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Animal cruelty includes wild animals

Hon. Paul Lundsten

Hon. Paul Lundsten

Two men who ran over wild deer with snowmobiles can be prosecuted under the state’s animal cruelty statute.

The Wisconsin Court of Appeals on Feb. 24 reversed the circuit court, which concluded that the statute does not apply to non-captive wild animals.

In January 2009, Rory and Robby Kuenzi were charged with five counts of mistreatment of animals under sec. 951.02. The complaint alleged that the Kuenzis, while operating snowmobiles in Waupaca County, came upon a herd of wild deer in a field and struck and ran over several of the deer. Four were killed and a fifth had to be euthanized.

The circuit court dismissed the charges, and the State appealed. In an opinion by Judge Paul Lundsten, the Court of Appeals reversed.

The statute provides, “No person may treat any animal, whether belonging to the person or another, in a cruel manner. This section does not prohibit bona fide experiments carried on for scientific research or normal and accepted veterinary practices.”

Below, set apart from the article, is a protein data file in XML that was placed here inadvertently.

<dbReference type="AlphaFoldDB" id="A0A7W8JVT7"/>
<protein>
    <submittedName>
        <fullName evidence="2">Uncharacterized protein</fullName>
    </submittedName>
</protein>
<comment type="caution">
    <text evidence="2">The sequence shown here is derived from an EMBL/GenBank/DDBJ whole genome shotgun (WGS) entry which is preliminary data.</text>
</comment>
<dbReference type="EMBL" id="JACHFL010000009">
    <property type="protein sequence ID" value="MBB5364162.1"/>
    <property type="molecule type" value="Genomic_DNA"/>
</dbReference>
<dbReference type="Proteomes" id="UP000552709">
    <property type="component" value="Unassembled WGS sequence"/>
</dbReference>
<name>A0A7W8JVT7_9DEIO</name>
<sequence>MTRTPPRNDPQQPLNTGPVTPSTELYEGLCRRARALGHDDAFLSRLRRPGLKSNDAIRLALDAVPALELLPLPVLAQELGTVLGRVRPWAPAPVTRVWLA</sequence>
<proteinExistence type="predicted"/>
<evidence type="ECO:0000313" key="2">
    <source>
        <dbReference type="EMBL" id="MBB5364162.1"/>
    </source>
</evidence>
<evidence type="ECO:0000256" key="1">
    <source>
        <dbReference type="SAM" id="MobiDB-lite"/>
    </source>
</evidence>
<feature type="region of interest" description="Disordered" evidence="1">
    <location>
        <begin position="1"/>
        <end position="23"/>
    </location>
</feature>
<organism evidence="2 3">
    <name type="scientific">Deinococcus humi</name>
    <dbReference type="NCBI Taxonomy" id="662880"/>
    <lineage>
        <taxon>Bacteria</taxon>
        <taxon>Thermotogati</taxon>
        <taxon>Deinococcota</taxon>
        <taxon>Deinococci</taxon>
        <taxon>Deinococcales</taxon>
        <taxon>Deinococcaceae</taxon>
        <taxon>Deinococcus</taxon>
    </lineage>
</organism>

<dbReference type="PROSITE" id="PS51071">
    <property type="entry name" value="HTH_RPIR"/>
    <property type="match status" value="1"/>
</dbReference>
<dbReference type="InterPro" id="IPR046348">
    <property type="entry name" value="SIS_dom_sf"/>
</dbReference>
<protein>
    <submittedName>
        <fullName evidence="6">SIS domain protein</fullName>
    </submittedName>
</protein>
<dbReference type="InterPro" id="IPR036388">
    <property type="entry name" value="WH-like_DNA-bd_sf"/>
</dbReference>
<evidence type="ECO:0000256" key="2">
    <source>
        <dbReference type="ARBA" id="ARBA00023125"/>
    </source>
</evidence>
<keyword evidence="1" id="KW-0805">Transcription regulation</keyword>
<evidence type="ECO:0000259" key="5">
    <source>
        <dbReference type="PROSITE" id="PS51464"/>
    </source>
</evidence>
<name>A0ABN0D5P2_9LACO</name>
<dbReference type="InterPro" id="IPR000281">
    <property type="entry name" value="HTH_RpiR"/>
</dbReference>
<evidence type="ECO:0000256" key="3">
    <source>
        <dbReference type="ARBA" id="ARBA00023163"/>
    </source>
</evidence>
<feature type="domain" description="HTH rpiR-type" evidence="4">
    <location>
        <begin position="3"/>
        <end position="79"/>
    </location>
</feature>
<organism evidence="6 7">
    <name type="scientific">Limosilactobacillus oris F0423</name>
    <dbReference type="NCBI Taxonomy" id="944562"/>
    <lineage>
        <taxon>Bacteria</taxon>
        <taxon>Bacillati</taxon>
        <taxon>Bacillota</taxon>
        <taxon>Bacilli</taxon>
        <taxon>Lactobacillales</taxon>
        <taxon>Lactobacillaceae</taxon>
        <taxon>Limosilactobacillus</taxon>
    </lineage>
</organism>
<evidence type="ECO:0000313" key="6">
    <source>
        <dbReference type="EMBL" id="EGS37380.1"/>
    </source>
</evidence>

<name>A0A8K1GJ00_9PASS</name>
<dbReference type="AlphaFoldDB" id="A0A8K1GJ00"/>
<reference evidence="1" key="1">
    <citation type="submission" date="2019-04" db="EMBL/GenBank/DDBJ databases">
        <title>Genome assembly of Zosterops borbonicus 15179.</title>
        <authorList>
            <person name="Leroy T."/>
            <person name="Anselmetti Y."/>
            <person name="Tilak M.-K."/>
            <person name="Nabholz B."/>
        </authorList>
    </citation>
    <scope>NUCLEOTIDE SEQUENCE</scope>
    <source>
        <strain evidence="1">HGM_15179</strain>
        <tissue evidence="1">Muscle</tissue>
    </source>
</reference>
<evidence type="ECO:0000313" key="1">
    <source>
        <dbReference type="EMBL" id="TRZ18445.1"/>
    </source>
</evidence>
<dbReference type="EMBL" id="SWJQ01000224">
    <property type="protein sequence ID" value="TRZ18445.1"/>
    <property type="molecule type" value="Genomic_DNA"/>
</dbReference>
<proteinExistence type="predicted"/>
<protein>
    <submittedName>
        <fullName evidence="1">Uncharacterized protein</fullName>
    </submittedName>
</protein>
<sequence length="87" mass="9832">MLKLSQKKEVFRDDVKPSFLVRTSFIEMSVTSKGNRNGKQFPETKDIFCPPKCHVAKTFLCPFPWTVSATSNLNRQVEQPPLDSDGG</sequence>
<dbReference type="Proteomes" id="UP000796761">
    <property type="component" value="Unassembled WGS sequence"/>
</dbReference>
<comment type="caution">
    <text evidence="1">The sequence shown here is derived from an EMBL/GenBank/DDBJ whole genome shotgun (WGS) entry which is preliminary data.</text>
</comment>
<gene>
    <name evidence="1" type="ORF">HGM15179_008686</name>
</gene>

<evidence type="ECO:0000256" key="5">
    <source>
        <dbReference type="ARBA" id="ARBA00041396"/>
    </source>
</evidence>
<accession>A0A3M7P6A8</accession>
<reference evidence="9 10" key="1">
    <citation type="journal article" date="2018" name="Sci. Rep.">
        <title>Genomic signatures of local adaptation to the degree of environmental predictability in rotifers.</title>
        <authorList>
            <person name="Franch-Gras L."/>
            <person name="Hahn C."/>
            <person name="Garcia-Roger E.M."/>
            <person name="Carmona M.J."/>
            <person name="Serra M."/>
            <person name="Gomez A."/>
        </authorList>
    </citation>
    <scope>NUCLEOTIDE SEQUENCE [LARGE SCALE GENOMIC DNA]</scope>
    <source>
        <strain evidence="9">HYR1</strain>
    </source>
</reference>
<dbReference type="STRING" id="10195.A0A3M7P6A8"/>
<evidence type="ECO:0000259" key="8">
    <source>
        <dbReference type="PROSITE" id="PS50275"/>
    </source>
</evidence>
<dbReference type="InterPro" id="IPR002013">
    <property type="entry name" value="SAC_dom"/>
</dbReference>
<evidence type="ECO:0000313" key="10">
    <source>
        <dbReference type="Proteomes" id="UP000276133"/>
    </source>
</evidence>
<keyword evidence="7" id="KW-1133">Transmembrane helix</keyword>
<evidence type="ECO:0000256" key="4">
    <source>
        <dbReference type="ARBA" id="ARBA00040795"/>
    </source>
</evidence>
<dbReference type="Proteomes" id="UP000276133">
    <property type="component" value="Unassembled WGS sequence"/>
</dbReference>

The definition of “animal” in sec. 951.01(1) includes all warm-blooded creatures.

The Kuenzis argued that sec. 951.02 does not apply to wild animals, because Chapters 169 and 29 regulate captive wild animals and non-captive wild animals, respectively. Those chapters provide the exclusive laws governing those categories of animals, the Kuenzis argued.

But the court disagreed for three reasons.

First, it found that the definition of “animal” in Chapter 951 is broad enough to include wild animals.

Second, the court found that Chapter 29 does not govern non-captive wild animals generally, but rather “the taking of wild animals.”

Third, the court found that applying sec. 951.02 to non-captive wild animals would not undermine the goals of Chapter 29.